Cook County Health Department Gets Monkeypox Vaccine

Thursday, July 14, 2022 || By Community Editor || @maywoodnews 

The Cook County Department of Public Health (CCDPH) recently received doses of a monkeypox vaccine, health department officials announced July 8. 

The county’s 86 doses of JYNNEOS monkeypox (MPX) vaccine is enough to treat 43 people who are each put on a two-dose regimen, officials said. 

“JYNNEOS is in limited supply and thus being prioritized for use as post-exposure prophylaxis (PEP) for individuals with known or suspected contact with monkeypox cases,” health department officials explained in a statement. 

“Currently, there are 700 confirmed MPX cases in the U.S., according to the CDC. This includes 91 cases in Illinois and 7 cases (plus 12 contacts) in CCDPH’s jurisdiction of suburban Cook County.” 

Right now, the Centers for Disease Control and Prevention (CDC) does not recommend widespread vaccination against monkeypox, but CCDPH said its considering “expanding vaccinations to those with a higher-than-normal risk of exposure, including close personal contacts of people with monkeypox, laboratory workers who test for monkeypox, and gay, bisexual, or other men who have sex with men.” 

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Monkeypox is a rare, but potentially life-threatening virus that is in the same family as smallpox. Infected individuals typically experience flu-like symptoms like fever, chills, muscle aches, headaches, rashes and lymph node swelling, county health department officials said. 

“Sometimes people get a rash first, followed by other symptoms. People with monkeypox are contagious from the time they have symptoms until the rash fully heals. Most infections last 2-to-4 weeks.” 

The health department provided a list of precautions people can take to protect themselves:

  • Avoid close, skin-to-skin contact with someone with a rash consistent with monkeypox.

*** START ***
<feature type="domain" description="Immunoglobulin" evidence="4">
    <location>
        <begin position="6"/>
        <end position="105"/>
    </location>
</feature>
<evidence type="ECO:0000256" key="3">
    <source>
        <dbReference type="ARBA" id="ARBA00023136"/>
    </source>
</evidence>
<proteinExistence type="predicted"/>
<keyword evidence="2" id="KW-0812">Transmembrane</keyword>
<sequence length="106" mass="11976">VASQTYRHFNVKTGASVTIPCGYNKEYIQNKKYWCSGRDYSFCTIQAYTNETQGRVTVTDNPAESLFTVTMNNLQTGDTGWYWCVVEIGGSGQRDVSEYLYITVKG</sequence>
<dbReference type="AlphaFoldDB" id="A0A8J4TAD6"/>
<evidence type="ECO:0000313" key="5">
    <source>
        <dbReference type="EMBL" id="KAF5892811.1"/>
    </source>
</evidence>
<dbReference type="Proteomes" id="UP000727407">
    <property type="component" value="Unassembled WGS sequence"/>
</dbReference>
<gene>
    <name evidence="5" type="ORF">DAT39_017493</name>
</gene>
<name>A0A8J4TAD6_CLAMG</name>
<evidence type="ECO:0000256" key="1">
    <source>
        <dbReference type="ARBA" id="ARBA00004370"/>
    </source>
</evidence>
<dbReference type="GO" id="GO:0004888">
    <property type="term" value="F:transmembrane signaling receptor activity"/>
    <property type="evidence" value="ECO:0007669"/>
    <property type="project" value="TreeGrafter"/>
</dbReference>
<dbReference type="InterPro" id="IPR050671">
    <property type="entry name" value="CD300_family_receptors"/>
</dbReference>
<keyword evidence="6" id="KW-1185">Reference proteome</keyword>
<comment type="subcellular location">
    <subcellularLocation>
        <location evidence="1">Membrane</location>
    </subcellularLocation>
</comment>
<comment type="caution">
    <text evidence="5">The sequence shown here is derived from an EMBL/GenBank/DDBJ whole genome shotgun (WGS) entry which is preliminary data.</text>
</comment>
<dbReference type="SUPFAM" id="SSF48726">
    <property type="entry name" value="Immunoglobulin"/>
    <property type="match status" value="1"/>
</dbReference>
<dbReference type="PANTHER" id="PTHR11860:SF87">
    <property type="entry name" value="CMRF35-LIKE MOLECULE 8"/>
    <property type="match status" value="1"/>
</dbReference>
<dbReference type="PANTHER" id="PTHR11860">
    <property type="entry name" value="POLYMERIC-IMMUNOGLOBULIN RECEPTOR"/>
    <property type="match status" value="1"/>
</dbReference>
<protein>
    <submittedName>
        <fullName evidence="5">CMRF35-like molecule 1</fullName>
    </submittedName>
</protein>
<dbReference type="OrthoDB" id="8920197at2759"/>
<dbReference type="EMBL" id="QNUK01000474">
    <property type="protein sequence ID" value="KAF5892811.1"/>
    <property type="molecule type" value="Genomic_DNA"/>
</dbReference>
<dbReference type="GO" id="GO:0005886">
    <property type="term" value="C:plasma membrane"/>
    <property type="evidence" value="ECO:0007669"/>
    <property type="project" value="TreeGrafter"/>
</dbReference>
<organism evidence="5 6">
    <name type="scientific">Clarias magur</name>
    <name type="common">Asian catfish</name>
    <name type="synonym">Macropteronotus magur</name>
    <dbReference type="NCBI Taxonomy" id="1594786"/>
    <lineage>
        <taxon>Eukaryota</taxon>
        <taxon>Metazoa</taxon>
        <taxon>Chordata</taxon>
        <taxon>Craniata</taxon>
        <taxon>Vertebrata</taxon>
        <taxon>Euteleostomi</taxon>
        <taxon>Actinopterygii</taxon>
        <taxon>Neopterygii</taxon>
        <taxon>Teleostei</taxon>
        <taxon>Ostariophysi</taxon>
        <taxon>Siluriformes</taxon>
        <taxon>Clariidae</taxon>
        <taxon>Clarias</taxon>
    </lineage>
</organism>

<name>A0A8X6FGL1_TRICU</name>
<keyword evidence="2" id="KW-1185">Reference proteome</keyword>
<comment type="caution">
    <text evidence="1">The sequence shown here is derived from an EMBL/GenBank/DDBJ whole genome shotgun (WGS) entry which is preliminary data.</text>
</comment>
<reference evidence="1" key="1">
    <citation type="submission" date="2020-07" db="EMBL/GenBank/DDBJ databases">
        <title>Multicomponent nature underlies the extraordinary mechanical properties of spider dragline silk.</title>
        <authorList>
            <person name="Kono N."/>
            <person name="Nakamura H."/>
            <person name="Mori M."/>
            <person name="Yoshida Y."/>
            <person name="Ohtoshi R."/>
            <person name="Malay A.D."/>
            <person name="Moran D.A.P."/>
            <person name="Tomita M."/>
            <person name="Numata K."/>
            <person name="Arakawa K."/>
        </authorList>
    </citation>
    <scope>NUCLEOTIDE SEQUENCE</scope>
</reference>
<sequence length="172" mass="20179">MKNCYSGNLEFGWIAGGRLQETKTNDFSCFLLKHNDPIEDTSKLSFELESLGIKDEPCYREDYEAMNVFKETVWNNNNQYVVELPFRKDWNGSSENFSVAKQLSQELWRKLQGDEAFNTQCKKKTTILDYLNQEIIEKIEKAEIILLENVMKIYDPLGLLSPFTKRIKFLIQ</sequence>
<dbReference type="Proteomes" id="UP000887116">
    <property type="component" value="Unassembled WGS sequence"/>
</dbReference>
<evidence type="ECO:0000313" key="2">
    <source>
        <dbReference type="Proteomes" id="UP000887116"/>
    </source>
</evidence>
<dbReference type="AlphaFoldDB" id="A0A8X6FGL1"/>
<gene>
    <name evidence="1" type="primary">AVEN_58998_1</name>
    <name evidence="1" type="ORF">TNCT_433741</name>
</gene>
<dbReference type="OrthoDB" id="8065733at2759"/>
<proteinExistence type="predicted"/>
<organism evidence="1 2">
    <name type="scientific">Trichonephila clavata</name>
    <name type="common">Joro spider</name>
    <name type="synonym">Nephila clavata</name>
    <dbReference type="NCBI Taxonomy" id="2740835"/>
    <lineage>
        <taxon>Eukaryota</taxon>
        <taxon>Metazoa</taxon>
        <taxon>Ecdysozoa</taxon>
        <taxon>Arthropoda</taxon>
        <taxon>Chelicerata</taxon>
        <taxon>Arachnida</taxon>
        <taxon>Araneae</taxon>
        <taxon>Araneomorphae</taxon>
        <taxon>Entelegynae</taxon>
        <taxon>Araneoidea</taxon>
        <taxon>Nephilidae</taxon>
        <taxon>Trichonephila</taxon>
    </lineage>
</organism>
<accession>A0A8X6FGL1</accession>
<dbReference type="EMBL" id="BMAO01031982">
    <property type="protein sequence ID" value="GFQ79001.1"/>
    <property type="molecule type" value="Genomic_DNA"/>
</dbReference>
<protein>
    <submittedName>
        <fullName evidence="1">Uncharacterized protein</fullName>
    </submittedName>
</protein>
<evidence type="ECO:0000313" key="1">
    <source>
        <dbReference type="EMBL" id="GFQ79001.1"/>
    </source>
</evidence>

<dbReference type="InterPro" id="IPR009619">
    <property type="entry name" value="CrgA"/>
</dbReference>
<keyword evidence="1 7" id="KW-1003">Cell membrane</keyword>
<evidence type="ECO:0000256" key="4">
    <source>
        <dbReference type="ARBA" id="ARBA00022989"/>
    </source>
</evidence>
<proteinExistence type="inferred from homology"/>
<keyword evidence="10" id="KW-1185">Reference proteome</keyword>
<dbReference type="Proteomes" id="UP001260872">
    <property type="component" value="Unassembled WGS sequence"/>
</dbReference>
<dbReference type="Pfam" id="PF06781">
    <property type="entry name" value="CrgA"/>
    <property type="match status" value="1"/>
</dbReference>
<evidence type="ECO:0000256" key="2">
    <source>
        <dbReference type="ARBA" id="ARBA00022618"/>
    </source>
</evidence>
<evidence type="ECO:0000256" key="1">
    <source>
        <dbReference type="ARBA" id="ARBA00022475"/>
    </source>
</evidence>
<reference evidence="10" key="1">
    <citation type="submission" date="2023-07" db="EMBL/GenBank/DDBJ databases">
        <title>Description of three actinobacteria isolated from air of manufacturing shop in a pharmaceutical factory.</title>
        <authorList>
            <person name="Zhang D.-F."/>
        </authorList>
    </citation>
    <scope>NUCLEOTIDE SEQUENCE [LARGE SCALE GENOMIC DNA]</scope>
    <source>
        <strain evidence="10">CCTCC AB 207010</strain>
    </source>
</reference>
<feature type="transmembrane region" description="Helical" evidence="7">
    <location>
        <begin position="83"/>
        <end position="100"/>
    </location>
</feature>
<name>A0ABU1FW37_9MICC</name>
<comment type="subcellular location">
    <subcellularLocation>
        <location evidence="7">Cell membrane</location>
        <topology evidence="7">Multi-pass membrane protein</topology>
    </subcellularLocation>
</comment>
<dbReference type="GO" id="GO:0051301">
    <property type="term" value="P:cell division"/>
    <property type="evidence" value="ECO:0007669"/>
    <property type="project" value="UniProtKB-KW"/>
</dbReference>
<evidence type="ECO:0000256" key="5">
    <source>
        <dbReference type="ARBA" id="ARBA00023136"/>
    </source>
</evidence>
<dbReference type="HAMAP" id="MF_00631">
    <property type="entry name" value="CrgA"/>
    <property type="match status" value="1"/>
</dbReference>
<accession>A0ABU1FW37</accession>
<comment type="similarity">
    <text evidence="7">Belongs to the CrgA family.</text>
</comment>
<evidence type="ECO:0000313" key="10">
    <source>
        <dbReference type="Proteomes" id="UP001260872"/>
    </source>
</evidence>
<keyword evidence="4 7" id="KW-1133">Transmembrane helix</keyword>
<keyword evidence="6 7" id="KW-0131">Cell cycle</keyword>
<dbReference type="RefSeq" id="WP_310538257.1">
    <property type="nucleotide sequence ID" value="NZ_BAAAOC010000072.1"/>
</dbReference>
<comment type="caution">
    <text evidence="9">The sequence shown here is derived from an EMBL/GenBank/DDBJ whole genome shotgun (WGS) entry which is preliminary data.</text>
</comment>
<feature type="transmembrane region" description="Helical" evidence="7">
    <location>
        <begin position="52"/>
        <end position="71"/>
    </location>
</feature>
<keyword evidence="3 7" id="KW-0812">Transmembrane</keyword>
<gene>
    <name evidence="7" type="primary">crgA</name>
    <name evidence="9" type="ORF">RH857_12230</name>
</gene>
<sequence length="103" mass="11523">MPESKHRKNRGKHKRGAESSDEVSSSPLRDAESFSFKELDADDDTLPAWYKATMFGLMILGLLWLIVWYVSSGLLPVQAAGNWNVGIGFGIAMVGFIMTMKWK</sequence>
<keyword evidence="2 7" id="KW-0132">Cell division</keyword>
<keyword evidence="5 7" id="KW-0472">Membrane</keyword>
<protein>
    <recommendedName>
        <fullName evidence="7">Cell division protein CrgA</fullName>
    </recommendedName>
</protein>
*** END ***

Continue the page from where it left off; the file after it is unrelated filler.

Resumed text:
• Do not touch the rash or scabs of person with confirmed or suspected monkeypox.
  • Do not kiss, hug, cuddle or have sex with someone with confirmed or suspected monkeypox.
  • Do not share eating utensils or cups with someone with confirmed or suspected monkeypox.
  • Do not handle or touch the bedding, towels or clothing of a sick person.
  • Wash your hands often with soap and water or use an alcohol-based hand sanitizer, especially after contact with sick people.
  • Talk to your healthcare provider if you were potentially exposed. You may be a candidate for a post-exposure vaccination to prevent the development of monkeypox disease.

How to protect others:

  • If you have symptoms particularly a rash consistent with monkeypox (even if you do not think you were in contact with anyone with monkeypox), or if you have been in contact with someone who has been diagnosed with monkeypox:
  • Stay home if you are feeling sick.
  • Contact a health care provider as soon as possible for an evaluation.
  • Avoid skin-to-skin, or close contact with others, including sexual contact, until a medical evaluation has been completed.
  • Inform sex partners about any symptoms you are experiencing.
  • Cover the rash with clean, dry, loose-fitting clothing.
  • Wear a well-fitted mask.
  • If you are contacted by public health officials, answer their confidential questions to help protect others who may have been exposed.
  • A person who is sick with monkeypox should isolate at home. Someone with an active rash or other symptoms should be in a separate room or area from other family members and pets when possible and contact their healthcare provider right away.

Click here to learn more about monkeypox.

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